Kaesong at crossroads

Sophisticated machinery and electronic devices in a factory need regular maintenance. They cannot be left idle for a long period of time without proper maintenance and repair, and this is even more true during the rainy season because they are vulnerable to humidity.

That is the reason why 46 South Korean companies, which used to produce machinery and electronics parts in the North Korean border town of Kaesong, have repeatedly demanded that their staff be allowed to cross the border into the North for maintenance. They are among the 123 companies that used to operate production facilities in the Kaesong industrial complex.

The parts producers renewed their call for permission to visit the complex for maintenance last Wednesday. They said they must otherwise be allowed to relocate their production facilities to South Korea or to foreign countries. Their request had increased urgency as the rainy season had already started.

Later in the day, North Korea sent a message to the parts producers and other companies, saying that their staff would be allowed to visit the complex, whose operation was suspended when Pyongyang withdrew all workers on April 8 in protest against annual South Korean-US military manoeuvres.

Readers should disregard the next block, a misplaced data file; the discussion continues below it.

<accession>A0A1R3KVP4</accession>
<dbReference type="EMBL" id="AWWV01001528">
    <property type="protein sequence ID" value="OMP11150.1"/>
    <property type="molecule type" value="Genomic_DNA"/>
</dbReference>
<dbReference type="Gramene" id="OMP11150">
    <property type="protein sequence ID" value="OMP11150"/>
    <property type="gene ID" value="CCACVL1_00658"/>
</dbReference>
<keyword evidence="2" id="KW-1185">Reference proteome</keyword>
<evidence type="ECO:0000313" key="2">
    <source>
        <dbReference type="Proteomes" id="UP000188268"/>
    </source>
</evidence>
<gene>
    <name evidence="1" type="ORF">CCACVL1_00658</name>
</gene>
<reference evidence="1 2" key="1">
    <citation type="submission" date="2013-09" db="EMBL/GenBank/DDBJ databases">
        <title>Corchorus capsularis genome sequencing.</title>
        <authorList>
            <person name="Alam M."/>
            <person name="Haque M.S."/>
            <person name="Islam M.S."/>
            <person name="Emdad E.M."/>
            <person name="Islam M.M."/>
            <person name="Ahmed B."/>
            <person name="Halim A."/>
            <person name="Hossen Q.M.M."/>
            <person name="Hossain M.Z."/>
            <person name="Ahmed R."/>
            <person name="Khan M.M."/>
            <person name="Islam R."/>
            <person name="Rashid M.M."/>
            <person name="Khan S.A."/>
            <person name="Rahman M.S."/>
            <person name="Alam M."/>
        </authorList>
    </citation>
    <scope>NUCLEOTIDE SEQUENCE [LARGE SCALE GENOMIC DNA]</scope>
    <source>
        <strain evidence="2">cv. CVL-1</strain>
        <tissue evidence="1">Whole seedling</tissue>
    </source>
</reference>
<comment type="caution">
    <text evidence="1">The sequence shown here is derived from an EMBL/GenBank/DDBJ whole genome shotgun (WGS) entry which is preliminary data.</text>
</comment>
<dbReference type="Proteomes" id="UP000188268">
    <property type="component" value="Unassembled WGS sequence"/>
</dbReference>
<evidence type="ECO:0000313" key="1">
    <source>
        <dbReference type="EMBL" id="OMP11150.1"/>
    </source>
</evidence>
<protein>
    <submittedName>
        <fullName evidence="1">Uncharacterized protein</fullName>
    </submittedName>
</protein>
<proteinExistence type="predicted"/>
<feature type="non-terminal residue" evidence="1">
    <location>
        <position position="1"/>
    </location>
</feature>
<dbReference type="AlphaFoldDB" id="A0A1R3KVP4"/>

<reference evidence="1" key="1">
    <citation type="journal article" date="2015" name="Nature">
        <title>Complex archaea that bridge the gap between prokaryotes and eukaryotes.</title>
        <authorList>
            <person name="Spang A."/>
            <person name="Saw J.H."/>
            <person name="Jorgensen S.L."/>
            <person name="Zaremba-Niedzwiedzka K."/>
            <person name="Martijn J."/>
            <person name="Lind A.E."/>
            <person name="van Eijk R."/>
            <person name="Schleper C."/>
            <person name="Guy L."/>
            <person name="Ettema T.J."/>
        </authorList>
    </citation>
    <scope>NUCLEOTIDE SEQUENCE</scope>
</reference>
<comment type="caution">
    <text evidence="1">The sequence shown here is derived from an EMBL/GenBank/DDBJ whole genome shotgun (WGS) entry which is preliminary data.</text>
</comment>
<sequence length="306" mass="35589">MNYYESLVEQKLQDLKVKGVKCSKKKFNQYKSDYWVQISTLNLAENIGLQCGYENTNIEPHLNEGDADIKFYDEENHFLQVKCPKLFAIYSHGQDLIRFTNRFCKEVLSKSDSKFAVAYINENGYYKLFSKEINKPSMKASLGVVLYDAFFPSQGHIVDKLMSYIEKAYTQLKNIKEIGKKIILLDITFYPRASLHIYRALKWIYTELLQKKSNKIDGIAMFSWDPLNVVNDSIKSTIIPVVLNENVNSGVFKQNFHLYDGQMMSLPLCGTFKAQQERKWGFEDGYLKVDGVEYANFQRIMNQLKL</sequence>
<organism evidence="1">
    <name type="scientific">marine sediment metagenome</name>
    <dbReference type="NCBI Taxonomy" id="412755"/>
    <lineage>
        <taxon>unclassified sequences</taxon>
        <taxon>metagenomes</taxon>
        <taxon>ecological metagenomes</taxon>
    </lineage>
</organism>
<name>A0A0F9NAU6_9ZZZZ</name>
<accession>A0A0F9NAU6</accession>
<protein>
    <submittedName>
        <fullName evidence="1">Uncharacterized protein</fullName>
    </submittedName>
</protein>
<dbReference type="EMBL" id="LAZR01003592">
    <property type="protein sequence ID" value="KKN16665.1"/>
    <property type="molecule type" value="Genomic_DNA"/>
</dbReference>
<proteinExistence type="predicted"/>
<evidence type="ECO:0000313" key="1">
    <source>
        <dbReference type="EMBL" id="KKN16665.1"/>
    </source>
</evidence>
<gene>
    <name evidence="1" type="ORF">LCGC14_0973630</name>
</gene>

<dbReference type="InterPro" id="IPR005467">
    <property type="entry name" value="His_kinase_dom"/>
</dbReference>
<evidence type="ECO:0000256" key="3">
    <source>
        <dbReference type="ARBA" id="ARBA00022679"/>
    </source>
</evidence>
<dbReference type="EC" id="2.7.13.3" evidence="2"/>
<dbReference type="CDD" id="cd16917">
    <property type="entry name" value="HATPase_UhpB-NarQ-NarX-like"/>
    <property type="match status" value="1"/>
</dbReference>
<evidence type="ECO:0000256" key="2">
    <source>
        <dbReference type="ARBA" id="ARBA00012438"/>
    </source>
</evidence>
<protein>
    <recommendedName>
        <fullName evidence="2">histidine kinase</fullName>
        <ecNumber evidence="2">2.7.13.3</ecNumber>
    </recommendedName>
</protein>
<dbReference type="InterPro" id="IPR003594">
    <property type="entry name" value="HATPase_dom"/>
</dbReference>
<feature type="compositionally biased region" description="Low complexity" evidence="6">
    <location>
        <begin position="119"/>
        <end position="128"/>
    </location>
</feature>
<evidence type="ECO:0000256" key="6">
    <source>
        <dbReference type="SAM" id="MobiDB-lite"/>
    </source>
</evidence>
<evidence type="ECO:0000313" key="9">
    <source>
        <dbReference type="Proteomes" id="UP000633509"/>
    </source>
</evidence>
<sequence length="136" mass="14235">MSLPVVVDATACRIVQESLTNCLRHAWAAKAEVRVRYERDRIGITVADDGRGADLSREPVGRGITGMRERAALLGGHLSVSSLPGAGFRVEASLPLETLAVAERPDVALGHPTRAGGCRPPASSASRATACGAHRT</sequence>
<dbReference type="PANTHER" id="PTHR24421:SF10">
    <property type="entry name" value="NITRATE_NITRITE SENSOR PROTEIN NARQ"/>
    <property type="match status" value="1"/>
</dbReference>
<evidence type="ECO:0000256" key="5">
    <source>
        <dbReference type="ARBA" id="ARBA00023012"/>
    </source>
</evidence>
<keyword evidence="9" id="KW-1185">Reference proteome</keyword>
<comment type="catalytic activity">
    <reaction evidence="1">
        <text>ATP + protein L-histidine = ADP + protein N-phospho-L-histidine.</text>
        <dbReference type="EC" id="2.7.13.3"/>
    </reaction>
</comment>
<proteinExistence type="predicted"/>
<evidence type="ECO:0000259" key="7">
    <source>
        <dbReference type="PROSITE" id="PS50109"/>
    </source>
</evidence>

Pyongyang said it would provide security for visitors and guarantee them unhindered communication with their headquarters. But this promise fell short of meeting a demand from South Korea that it be assured at official inter-Korean talks that operations would not be arbitrarily suspended in the complex again.

South Korea regarded such an assurance as critical, given that it was set to continue joint military exercises with the United States in the years ahead. On Thursday, Seoul renewed its proposal to hold working-level official talks, this time at the truce village of Panmunjeom on Saturday. Pyongyang finally agreed to the proposal.

In June, South and North Korea were on the verge of holding high-powered talks on the restarting of operations in the complex and other issues of concern. But the Pyongyang-proposed ministerial-level meeting was cancelled over a disagreement on who would lead the delegations.

Presumably, it was not easy for North Korea to accept the South Korean proposal for lower-level talks. It had been nursing a grudge against the South over the aborted higher-level talks.

True, it would not be easy for the cash-strapped North to forgo earnings from the industrial complex. Yet, its decision to sit down for official talks with the South does not necessarily mean that it is ready to yield to the South Korean demand for a commitment against an arbitrary suspension of operations in the industrial complex. The talks could be derailed, should Pyongyang resort to brinkmanship, as it has often done in the past.

It is up to North Korea to make a final decision on the fate of the industrial complex. Should it ever decide to close the complex, North Korea would have to allow the South Korean companies to transfer intermediate and finished products to their headquarters in the South. It would also have to allow them to move their production facilities to the South.